Fast Away

Fast away the old year passes, hail the new ye lads and lasses."

Though we often sing Deck the Halls as a Christmas carol, there is that fourth verse which hails the coming of a new year. And fast away the old years seem to go, especially the older I get.

In terms of Life In General, I have to classify 2014 as a Very Good Year -especially if I compare it with some of the Not So Very Good years we’ve experienced in the past decade. (2009, I’m thinking of you...) People who’ve finished Life In General have remarked about the posts written during that year. “Things were kind of grim there in the middle of the book,” one friend said.

“But then it got better!” I reminded her.

Thank goodness things usually get better.

Yesterday, in one of those strange synchronous events, I received an email from a friend that included a link to a NYT piece about Alice Herz-Sommer, the oldest Holocaust survivor who died in 2014 at the age of 100. Sommer was a pianist, and she credits her love of music with saving her- literally and emotionally - from the atrocities she lived through at Terezin. This was the camp where all the “intellectual” Jews were sent. Because she was a musician, she was allowed to live as long as she could play music and be trotted out as an “example” for foreign visitors. But it was her deep love of playing that kept her alive in spirit. “As long as there is music, than life is beautiful,” she said. “How can it be otherwise?"

Last night we were surfing through Netflix, trying to find something to watch, when we came across as short documentary film entitled The Lady in Number 6. Yes, it was about Alice Herz-Sommer, filmed in 2013. She was 109 years old, living in a small apartment in London. The film opens with her, frail and birdlike, shuffling over to her piano and sitting down to play the Bach Two-Part Invention in F Major, something I’ve been playing myself since I was 12 years old.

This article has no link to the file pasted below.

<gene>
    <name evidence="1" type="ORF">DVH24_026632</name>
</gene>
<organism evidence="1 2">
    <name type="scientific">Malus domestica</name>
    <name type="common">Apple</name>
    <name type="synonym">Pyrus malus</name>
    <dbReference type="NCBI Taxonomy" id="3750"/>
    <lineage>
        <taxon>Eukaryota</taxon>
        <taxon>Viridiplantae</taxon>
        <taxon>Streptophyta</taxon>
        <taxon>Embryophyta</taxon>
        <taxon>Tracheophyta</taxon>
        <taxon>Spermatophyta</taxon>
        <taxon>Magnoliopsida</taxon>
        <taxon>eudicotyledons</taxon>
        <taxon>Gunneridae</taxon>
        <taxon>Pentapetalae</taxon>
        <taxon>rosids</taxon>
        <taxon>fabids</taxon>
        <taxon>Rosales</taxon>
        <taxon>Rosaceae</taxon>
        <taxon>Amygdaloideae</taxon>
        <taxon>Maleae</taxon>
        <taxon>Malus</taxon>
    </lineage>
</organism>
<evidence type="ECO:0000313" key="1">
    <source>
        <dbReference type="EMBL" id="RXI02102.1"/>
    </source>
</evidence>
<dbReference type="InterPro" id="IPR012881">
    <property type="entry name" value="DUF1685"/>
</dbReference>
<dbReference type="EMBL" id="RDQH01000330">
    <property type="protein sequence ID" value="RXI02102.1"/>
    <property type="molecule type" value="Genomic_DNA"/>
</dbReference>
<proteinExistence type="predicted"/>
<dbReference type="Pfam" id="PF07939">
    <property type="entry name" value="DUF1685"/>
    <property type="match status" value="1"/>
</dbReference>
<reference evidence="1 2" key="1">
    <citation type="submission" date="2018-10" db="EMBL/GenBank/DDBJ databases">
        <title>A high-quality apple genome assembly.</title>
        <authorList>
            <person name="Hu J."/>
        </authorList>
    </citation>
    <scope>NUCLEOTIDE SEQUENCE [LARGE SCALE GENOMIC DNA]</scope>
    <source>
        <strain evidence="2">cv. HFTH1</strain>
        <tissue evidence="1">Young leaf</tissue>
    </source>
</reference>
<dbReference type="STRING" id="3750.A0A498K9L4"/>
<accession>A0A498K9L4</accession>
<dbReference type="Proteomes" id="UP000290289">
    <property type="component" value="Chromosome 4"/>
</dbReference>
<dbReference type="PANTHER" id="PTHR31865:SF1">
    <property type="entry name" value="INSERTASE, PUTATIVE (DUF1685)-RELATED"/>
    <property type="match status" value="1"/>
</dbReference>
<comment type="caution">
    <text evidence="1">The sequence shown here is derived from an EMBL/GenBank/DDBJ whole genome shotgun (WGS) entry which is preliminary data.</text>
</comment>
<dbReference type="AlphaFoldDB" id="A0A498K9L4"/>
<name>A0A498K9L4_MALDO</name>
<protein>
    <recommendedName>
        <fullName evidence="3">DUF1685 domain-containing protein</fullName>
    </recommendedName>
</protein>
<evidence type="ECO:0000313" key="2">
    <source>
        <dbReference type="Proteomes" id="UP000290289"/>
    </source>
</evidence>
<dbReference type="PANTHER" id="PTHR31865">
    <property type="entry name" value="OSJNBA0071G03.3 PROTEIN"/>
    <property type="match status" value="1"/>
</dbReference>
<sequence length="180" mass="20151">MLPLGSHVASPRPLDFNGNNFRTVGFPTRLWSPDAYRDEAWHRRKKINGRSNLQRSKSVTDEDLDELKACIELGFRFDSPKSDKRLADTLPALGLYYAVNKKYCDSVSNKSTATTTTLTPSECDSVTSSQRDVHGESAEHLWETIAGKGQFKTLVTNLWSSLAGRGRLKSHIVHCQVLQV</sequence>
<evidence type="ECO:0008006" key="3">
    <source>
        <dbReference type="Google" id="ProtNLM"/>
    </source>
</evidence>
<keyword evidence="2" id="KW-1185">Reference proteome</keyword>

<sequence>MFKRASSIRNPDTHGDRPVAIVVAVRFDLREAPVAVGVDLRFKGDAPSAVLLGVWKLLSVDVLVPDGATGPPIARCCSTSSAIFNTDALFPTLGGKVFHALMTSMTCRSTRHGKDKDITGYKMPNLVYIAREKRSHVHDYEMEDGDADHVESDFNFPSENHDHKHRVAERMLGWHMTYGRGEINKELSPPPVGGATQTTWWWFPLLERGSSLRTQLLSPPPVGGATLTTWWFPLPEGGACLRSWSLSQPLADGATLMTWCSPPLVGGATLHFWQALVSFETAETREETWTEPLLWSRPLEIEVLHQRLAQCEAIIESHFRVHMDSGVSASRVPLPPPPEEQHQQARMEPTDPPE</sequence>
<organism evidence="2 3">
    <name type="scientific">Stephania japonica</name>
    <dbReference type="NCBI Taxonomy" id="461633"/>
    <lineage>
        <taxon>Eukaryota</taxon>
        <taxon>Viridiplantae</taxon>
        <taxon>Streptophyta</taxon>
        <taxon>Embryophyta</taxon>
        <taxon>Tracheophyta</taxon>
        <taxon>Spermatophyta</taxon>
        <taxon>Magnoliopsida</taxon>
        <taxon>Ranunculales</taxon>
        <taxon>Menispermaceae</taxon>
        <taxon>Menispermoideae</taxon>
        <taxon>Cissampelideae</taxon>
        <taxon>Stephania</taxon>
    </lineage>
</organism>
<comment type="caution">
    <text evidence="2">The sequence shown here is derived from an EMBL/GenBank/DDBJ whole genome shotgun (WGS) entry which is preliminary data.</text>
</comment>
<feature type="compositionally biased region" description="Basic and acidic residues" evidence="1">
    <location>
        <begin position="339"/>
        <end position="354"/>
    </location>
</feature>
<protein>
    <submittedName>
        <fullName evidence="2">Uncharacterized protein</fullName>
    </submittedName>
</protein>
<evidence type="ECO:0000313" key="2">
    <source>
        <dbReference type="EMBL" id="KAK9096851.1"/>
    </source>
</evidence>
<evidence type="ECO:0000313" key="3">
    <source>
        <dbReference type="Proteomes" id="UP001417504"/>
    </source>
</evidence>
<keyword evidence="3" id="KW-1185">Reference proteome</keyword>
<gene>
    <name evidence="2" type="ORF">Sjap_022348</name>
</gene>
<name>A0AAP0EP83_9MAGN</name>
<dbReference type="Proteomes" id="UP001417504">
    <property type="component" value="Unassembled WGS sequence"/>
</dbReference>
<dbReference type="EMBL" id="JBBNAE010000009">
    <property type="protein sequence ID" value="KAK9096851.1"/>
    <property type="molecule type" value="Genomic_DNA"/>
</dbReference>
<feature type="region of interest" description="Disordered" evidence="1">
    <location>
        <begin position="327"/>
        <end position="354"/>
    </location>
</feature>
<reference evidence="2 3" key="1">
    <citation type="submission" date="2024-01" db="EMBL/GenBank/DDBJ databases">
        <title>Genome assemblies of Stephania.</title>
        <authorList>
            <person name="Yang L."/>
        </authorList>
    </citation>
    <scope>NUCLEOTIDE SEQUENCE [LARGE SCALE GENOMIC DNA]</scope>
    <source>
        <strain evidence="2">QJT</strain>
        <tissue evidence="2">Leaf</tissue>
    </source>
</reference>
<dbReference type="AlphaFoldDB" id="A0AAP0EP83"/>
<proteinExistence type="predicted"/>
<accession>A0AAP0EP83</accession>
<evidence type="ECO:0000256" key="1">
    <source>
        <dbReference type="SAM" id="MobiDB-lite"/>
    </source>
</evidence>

“I play every day, starting at 10:00 in the morning, so my neighbors know every morning what time it is!" she said with a grin. “It’s always a beautiful day when you can play music. It’s the music, it is so wonderful."

Though she lost her husband in the Holocaust, and her only son died suddenly when he was 64 years old, there is not a trace of bitterness or discontent. “I don’t hate anyone,” she says. “Because of what happened to me, I learned that life is precious and not to be taken for granted. That is a wonderful thing to know."

I sat teary eyed through much of that film. I needed to see that, after the past month when I’ve been tired and then sick and generally feeling whiny and sorry for myself. Sometimes things come our way for a reason, sometimes the stories of other peoples lives can illuminate so much about our own.

This morning at 10:00 I went to the piano and played the F Major Two-Part Invention. These short study pieces are quite perfect in the way the two melodies intertwine, weaving in and out from one hand to the next.  I recalled all the times I’ve played it before - in my piano teachers basement, in the music room at high school, on stages for judges and competitions. I wondered where I might play it in the future - if someday I too will live alone in a tiny apartment and walk slowly to my piano bench each morning, my hands crooked with arthritis, but still able to find the keys.

How lucky I am, to have the gift of music, the gift of reading and writing, the gift of family and friends who honor it in me. These are the gifts I carry with me from year to year, through all the old years of my life, and hopefully into many more new ones.

May you find and honor your gifts today. 

And may you hail the New Year with joy.